I would say for the most part flattish, and we don't break the guidance down too much by product area. But as Kevin mentioned, clearly there's a seasonal trend where our calculator business tends to grow third quarter compared to second quarter. So we would expect that, of course, to occur, and be -- and it probably largely offset the decline in baseband. And then outside of that, certainly collectively flattish but generally flattish by product area as well.

Operator

Our next caller is Christopher Danely with JPMorgan.

Christopher B. Danely - JP Morgan Chase & Co, Research Division

Just to follow up a little bit on the Wireless group. Are the R&D cuts in the second half, are those all aimed at Wireless? And then is there some sort of time line to where we can tell, let's say, if Wireless isn't profitable by Q1 of next year, then there could be some changes there? And what are the options if Wireless does not become profitable within a 2- to 3-quarter time period of changing the business?

Kevin P. March

Yes, Chris, I don't think anybody said anything about cuts in the second half. I think what we talked about was that we are looking at how to best align the resources to meet the changing market opportunities we see for those products, especially embedded processing space. And that can include also reallocating resources to other areas with better growth opportunities. And I don't have any numbers for you with that specificity as to what a breakeven or how much time that may take and so on. That will all come with time as we decide what the appropriate actions are, if any.

Ron Slaymaker

I think one of the things you're referencing, Chris, was just the fact that we lowered the guidance. And think of that more as anticipated growth that we had planned overall in R&D will not be in the plan or won't be occurring now. And for the most part, if we hold second half quarterly run rates consistent with where we were in the second quarter, then we would probably be rounding down that $1.9 billion guidance that we gave for the full year. Do you have a follow-on, Chris?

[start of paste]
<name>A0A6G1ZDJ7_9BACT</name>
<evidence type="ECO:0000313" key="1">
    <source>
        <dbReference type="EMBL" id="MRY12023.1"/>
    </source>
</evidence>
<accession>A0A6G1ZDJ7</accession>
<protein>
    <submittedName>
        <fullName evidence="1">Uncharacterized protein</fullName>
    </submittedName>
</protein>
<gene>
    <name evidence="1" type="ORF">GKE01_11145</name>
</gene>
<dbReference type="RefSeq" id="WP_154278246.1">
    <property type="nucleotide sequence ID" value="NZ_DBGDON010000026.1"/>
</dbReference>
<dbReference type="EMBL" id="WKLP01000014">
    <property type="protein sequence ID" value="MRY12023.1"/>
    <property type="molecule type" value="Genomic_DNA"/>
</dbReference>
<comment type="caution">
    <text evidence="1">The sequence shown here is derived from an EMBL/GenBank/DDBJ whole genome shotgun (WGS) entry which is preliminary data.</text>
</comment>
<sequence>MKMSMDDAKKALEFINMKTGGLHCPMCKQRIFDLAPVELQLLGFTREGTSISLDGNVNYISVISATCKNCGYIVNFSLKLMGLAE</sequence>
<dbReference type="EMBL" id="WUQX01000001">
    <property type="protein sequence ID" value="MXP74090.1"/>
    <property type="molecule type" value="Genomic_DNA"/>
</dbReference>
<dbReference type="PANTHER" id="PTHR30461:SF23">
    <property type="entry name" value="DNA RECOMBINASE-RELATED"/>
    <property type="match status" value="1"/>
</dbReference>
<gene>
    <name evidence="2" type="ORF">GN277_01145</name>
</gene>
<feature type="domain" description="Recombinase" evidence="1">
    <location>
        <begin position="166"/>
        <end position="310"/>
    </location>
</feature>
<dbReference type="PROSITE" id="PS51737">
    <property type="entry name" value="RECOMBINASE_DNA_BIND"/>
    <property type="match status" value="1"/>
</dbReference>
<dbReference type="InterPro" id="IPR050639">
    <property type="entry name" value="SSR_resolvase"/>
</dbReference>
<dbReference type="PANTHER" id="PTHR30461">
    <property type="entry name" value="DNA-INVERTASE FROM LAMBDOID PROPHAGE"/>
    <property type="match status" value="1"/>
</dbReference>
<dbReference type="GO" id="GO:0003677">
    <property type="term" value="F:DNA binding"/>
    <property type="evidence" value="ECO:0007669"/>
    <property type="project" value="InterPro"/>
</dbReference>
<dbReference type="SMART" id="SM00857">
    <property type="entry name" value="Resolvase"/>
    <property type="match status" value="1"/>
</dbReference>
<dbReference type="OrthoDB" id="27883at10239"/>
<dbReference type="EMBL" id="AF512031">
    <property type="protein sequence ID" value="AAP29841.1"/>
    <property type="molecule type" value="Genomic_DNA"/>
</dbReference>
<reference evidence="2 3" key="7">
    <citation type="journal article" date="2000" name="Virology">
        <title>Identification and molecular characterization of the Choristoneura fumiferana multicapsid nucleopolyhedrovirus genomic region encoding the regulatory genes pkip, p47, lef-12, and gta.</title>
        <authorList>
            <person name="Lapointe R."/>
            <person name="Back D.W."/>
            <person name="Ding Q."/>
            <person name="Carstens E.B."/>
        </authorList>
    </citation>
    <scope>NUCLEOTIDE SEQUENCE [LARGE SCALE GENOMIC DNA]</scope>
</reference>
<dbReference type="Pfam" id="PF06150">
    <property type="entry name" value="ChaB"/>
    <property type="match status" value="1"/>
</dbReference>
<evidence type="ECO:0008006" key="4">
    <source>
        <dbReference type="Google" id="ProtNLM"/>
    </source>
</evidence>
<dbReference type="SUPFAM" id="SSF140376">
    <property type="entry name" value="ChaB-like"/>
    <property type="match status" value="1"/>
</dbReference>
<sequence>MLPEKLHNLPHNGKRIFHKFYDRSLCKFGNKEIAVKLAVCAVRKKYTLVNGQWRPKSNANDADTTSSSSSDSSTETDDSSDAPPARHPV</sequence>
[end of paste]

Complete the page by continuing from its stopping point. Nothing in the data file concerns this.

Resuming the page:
Christopher B. Danely - JP Morgan Chase & Co, Research Division

Yes. Real quick on SVA, it was flat, and the rest of your Analog was up. Was there anything going on there? And do you have any outlook on SVA versus the -- sort of the core TI Analog for the second half or at least Q3?

Ron Slaymaker

Yes, there is some stuff going on with respect to SVA but really tied more to fourth quarter and first quarter. You'll recall, in those quarters, we were talking about that we had made some distributor changes. I think in fourth quarter, we had eliminated one of their traditional distributors and then brought on -- brought them onto additional distributors that had previously supported TI in the first quarter, which resulted in some just inventory adjustments in the channel. So think about first quarter for SVA benefited from some channel fill with inventory, and therefore, the comparison is just a little more complex or unfavorable than going into second quarter. So really that's the only difference. If you look from a resale perspective, SVA resales were very consistent with what you saw or what we described for the rest of TI. So again, it's just more noise associated with the changes fourth quarter and first quarter with respect to distributors. And, Kevin, was there an additional part of the question that...

Kevin P. March

No.

Operator

Our next caller comes from Tore Svanberg with Stifel.

Tore Svanberg - Stifel, Nicolaus & Co., Inc., Research Division

The first question is during the mid-quarter update, you talked about wireless infrastructure or comm infrastructure and automotive actually holding up. Could you elaborate a little bit on that comment now, the way you see things now? And is there any market at all that could potentially be up sequentially in the September quarter?

Ron Slaymaker